Cuba Stories

Below are links to some articles I’ve written, inspired by Cuba, its people, and people elsewhere who are connected to Cuba.

The Melancholy Muse: Mylene Fernández Pintado on Stories, Sentinels, and Staying in Cuba

(Los Angeles Review of Books, June 20, 2015)  The Melancholy Muse: Mylene Fernández Pintado on Stories, Sentinels, and Staying in Cuba

EACH TIME WRITER Mylene Fernández Pintado has a new novel or short story collection published, she performs an unusual book-release ritual. New book in hand, she heads for Havana’s Terminal Víazul where she boards a two-and-a-half hour bus to the rural western town of Pinar del Río. The bus is usually crowded with eager, talkative tourists enroute to Cuba’s eco-paradise of Viñales, but Fernández keeps to herself, staring out the window at the oxen-plowed tobacco fields and spindly royal palms, the faded clapboard farmhouses and verdant Cordillera de Guaniguanico range. When her bus stops at Pinar del Río’s terminal, Fernández walks down the main street, block after block until, at its end, she reaches her destination: El Cementerio Católico. At its entrance, she purchases flowers, and then meanders through the maze of tombstones until she finds herself in front of her mother’s grave.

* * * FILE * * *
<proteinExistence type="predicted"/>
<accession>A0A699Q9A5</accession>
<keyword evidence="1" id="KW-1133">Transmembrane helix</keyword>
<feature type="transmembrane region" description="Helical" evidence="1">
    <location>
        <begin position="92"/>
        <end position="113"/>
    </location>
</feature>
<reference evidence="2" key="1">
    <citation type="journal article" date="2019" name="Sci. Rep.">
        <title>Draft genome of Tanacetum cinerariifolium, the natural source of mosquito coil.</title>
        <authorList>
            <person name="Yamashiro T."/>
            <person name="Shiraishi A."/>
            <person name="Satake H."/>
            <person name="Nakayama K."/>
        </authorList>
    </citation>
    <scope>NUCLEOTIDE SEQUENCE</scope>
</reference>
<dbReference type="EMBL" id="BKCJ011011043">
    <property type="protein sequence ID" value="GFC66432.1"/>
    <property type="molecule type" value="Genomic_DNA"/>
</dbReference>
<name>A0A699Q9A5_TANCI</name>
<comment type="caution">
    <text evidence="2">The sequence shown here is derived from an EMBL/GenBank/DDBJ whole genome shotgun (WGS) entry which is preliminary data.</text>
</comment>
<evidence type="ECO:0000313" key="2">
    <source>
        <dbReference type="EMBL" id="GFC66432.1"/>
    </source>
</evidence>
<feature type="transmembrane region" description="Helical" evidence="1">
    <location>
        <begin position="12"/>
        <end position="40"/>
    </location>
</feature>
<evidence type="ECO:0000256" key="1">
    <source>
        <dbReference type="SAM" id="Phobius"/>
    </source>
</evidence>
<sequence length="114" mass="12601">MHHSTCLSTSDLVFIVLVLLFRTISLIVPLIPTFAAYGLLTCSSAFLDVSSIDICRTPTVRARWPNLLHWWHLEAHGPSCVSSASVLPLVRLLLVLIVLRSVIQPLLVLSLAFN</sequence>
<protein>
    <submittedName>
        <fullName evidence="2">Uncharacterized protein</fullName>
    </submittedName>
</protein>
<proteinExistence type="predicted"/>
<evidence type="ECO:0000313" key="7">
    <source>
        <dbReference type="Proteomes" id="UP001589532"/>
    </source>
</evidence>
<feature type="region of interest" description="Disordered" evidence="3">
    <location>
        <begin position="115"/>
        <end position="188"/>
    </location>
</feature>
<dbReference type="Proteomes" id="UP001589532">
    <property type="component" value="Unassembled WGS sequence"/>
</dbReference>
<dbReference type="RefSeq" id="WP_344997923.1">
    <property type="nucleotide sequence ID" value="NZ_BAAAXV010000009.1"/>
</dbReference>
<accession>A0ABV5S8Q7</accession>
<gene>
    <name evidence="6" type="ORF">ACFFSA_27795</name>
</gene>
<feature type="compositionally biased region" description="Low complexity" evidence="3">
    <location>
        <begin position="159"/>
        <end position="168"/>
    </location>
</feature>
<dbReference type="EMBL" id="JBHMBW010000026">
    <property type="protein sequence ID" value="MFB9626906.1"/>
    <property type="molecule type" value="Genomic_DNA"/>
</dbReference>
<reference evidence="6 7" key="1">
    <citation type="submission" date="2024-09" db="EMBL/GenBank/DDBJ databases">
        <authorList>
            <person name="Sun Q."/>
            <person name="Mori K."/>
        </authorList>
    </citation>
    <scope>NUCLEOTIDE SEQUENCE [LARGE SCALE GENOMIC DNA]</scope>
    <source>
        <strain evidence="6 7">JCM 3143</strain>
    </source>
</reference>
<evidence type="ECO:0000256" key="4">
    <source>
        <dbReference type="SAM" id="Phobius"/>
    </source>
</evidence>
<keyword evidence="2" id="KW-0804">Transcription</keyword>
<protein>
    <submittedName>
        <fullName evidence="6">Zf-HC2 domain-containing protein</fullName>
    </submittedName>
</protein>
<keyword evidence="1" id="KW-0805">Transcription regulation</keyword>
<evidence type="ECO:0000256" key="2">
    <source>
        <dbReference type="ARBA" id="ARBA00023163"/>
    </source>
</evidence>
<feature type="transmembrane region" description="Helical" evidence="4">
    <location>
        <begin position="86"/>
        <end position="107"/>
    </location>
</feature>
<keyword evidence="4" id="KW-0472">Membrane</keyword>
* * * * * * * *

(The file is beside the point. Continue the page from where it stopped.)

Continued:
Here Fernández lays down her new book, which is always dedicated to her mother.

“And then I cry,” she says.

I bawl like a little child. When I calm down, I speak to her. I tell her how I’ve been, how much I miss her, and then I inscribe the first page of my book to her. I know that after I leave, maybe it rains and gets wet or maybe somebody steals it, but I always imagine that, in some way, my mother reads it. She was all my support for studying, for writing, and I want her to know it wasn’t in vain.

Fernández’s cemetery ceremony could be seen as not just a homage to her mother, but to all those who’ve influenced her writing, so many of whom she’s lost: her father, to whom her books are also dedicated, died in 2007, five years after her mother; and Fernández’s only sibling and most of her other relatives moved to Miami years before.